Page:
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Bergen Prosecutor Molinelli angry over handling of plainclothes detective with gun at BCC

Photo Credit: Cliffview Pilot

YOU READ IT HERE FIRST: Bergen County Prosecutor John L. Molinelli said he was angered over learning from a reporter – before hearing from either school officials or County Police Chief Brian Higgins — that a full-scale police response followed a scare created when a BCC professor yesterday spotted one of his prosecutor’s detectives wearing a holstered service weapon.

Bergen Prosecutor John L. Molinelli (l.),
Bergen County Police Chief Brian Higgins

Molinelli said he also was “startled” by a lack of security to determine when and where armed police officers are in the building.

Higgins, for his part, said he wants to speak directly to Molinelli about the notification process.

“We’ve had some heightened security because of the Jewish High Holy Days. People are conscious of this,” Higgins told CLIFFVIEW PILOT this afternoon. “But there was never a threat.

“Obviously, there was a swift response with eight or so officers in a matter of moments – ultimately about 10. We were never looking to lock down the campus or create an issue,” he said.

As for notifications, Higgins said: “We do not have a separate process for that. We follow the state guidelines on that and do it through the college. In this case, it was a student, for all purposes, taking a class.”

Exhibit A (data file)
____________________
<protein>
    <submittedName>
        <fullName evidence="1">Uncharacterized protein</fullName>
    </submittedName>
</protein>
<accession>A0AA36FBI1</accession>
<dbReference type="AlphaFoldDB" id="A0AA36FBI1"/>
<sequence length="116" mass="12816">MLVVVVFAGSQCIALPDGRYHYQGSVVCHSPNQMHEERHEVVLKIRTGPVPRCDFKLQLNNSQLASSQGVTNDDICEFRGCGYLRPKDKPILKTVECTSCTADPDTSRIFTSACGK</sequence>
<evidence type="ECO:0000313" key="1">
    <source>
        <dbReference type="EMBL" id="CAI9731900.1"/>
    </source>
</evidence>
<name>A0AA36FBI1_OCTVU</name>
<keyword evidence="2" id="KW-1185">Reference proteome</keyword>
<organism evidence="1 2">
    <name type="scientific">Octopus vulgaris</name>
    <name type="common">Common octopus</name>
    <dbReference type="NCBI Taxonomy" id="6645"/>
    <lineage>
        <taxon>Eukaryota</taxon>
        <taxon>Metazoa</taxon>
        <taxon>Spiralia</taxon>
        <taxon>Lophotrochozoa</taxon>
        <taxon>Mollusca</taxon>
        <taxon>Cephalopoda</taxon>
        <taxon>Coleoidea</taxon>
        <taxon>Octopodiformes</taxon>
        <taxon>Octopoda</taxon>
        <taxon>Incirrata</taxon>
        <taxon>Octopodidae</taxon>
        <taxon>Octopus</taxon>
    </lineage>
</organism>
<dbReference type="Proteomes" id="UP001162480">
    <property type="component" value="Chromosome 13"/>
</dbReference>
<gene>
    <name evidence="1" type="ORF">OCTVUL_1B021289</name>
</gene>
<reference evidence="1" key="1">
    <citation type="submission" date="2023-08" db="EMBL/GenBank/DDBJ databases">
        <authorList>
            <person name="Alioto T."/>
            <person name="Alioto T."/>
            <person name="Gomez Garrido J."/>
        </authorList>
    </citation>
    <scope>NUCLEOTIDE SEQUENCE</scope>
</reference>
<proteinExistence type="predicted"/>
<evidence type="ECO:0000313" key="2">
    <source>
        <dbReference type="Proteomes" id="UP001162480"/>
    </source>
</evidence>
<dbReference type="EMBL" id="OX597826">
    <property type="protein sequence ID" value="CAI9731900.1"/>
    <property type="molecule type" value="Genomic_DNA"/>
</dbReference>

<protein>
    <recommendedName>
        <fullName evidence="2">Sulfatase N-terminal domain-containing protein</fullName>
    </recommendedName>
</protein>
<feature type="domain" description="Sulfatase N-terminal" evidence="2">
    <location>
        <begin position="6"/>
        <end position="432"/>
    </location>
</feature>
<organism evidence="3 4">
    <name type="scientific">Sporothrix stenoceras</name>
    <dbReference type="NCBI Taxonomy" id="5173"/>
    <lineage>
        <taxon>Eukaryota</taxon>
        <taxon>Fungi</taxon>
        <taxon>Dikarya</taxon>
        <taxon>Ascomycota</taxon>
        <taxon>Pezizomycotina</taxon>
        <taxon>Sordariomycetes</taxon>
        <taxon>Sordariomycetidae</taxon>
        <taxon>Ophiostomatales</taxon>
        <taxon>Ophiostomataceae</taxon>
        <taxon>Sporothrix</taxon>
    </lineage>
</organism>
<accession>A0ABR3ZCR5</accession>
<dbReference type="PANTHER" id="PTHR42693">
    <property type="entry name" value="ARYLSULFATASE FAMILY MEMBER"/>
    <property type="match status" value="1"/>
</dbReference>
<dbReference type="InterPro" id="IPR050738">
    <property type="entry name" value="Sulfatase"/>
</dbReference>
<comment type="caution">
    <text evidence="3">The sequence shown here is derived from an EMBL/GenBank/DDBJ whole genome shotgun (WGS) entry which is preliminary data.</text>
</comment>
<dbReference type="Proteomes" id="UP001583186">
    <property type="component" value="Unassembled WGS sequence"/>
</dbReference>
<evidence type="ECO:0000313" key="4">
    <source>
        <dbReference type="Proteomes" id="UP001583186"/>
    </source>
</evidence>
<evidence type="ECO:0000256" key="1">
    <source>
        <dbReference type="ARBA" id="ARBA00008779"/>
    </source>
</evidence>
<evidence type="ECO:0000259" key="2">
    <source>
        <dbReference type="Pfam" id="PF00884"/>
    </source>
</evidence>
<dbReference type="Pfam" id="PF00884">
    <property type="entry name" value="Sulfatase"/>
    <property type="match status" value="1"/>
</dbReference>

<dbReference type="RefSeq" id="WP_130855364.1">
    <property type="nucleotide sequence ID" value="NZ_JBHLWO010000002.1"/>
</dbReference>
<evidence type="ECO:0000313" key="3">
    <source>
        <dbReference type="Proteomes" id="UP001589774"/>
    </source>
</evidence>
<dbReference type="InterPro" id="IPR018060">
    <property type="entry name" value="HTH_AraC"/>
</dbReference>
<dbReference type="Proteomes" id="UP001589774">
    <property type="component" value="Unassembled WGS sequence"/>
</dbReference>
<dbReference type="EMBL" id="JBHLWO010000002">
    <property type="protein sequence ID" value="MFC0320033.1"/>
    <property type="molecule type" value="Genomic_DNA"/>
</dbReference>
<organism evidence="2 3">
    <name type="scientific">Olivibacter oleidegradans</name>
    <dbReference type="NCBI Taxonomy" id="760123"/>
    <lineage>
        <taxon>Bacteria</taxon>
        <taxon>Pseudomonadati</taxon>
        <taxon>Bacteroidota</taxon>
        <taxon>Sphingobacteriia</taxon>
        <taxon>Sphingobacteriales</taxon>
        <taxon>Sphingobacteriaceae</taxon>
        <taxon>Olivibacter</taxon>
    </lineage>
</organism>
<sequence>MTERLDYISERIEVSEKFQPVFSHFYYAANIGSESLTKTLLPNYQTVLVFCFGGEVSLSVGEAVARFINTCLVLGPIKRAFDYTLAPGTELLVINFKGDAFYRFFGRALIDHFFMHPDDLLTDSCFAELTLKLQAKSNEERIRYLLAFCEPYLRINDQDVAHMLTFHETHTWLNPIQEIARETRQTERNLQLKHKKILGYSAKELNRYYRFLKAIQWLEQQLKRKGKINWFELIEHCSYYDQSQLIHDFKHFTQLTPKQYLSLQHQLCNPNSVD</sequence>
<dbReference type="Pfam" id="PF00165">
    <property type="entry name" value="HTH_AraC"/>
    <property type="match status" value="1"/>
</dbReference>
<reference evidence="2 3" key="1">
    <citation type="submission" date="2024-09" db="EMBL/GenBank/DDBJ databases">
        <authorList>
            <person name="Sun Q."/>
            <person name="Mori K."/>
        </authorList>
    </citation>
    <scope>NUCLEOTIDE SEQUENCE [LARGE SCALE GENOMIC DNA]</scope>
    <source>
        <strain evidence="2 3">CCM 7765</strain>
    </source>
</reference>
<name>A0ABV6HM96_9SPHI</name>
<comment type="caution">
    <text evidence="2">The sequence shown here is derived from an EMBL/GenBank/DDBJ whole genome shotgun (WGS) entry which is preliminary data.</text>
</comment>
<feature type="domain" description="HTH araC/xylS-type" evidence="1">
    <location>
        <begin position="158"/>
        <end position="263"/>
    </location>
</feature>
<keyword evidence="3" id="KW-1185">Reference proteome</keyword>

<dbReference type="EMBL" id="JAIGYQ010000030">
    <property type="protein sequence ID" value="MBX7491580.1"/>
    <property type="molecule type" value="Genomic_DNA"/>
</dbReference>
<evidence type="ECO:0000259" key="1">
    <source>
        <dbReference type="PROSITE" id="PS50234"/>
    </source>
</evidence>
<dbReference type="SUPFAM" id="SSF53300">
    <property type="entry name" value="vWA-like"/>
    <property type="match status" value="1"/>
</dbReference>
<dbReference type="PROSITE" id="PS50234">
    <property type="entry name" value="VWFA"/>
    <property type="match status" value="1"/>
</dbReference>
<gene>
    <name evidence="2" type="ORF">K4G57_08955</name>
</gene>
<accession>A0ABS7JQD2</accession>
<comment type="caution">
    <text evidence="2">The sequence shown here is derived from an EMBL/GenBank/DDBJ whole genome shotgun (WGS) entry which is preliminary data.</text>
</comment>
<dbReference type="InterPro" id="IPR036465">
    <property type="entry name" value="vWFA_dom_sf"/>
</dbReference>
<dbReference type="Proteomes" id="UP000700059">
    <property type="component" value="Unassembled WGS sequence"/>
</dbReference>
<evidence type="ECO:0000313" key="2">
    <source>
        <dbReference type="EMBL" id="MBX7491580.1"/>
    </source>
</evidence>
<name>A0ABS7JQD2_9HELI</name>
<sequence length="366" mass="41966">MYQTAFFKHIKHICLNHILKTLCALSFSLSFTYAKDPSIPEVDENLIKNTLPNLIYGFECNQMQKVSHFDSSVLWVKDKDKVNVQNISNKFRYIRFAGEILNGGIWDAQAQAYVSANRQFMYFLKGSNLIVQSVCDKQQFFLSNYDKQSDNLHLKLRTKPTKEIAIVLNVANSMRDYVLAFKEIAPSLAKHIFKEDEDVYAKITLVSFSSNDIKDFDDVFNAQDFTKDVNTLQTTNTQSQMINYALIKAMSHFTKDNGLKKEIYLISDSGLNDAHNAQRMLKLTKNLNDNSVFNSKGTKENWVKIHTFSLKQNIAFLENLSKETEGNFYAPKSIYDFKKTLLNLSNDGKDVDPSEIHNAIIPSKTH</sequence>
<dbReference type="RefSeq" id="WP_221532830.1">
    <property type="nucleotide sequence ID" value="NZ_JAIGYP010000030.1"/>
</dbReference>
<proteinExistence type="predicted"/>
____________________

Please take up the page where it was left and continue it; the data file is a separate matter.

Molinelli nonetheless questioned why he, as the chief law enforcement officer in the county – and the representative of the state Attorney General’s Office – wasn’t immediately informed and had to first hear of it from a reporter.
“It appears that both the Bergen County Police Department and the security at Bergen Community College have taken the time to speak to quite a few people about this matter prior to speaking to me,” he wrote in a letter to Higgins.

The prosecutor said he spoke with BCC Public Safety Director William Corcoran and came away with concerns unrelated to those of school officials or Higgins’ department.

“As you know, Bergen Community College hosts many classes where police officers are in attendance. The particular class in question was an algebra class utilized by my officer in connection with the furtherance of his studies for fatal accident reconstruction,” Molinelli wrote. “The officer in question is a long time decorated officer well known to both your Department as well as most in the County.

“I am advised that he was wearing his service weapon, as well it as his handcuffs and, attached at his belt, a Shield clearly identifying himself as a police officer.  That he was wearing his Shield was confirmed to me by Dir. Corcoran. This is appropriate dress for non-uniformed police officer[s], who are required to display their Shield either by lanyard or belt clip so that members of the public are aware that the person carrying the gun is a police officer. Certainly you will agree that we should encourage police officers to carry their service weapons even while off duty, as this provides additional security protections wherever they may be.